In the embodiment shown in FIGS. 9 and 10, three cylindrical rods 88, 90 and 92 extend from the front piece 31 and are positioned in corresponding cylindrical cavities 94, 96 and 98 in the sole 82. As the front piece 31 is moved relative to the rear piece 32, the cylindrical rods 88, 90 and 92 move further into the cavities 94, 96 and 98. In the embodiment shown in FIGS. 11 and 12, two cylindrical rods 100 and 102 extend from the front piece 31 and are positioned in corresponding cylindrical cavities 104 and 106 in the sole 82. In the embodiment shown in FIGS. 13 and 14, a longitudinally extending rectangular projection 86 extends from the front piece 31 and is positioned in a rectangular cavity 84 in the sole 82. In the embodiment shown in FIGS. 15 and 16, a triangular projection 112 extends from the front piece 31 and is positioned in a triangular cavity 114 in the sole 82. A cross section of the triangular projection is shown in FIG. 16A.
It is understood that projections and cavities of other shapes may be used to provide the desired torsional stability, and that the number of such projections and corresponding cavities may also be varied.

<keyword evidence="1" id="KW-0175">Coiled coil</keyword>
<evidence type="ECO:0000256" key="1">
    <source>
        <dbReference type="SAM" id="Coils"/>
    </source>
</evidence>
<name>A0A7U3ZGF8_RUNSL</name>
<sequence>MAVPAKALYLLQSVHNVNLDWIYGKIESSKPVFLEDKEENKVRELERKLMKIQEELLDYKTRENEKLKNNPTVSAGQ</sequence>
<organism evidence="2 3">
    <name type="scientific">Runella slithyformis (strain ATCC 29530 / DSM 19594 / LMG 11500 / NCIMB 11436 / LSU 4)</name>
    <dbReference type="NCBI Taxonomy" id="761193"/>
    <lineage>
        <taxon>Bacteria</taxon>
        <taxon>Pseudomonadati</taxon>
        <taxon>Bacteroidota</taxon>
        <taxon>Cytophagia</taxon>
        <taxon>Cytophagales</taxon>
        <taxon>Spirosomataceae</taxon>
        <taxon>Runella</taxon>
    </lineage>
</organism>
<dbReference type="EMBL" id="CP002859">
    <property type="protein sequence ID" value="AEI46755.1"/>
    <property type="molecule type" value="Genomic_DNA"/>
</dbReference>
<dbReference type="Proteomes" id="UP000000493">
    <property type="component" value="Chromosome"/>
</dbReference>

In the embodiment shown in FIGS. 17 and 18, a visualization window 116 is provided in a wall of the sole 117 in the heel portion of the shoe to provide a view to the inner assembly. As shown in FIG. 18, indicia 118, such as shoe size or adjustment indicia, is applied to the front board portion 31 so that as the front board portion 31 is moved relative to the rear board portion 32, the indicia travels up around the heel portion of the front board portion 31, and the shoe size or adjustment indicia is visible through the visualization window 116.
In the embodiment shown in FIGS. 19 and 20, the visualization window 116 is located in a side wall 120 of the sole of the shoe. As shown in FIG. 20, shoe size or adjustment indicia is applied to a side portion 122 of the front board portion 31 so that as the front board portion 31 is moved relative to the rear board portion 32, the shoe size or adjustment indicia is visible through the visualization window 116.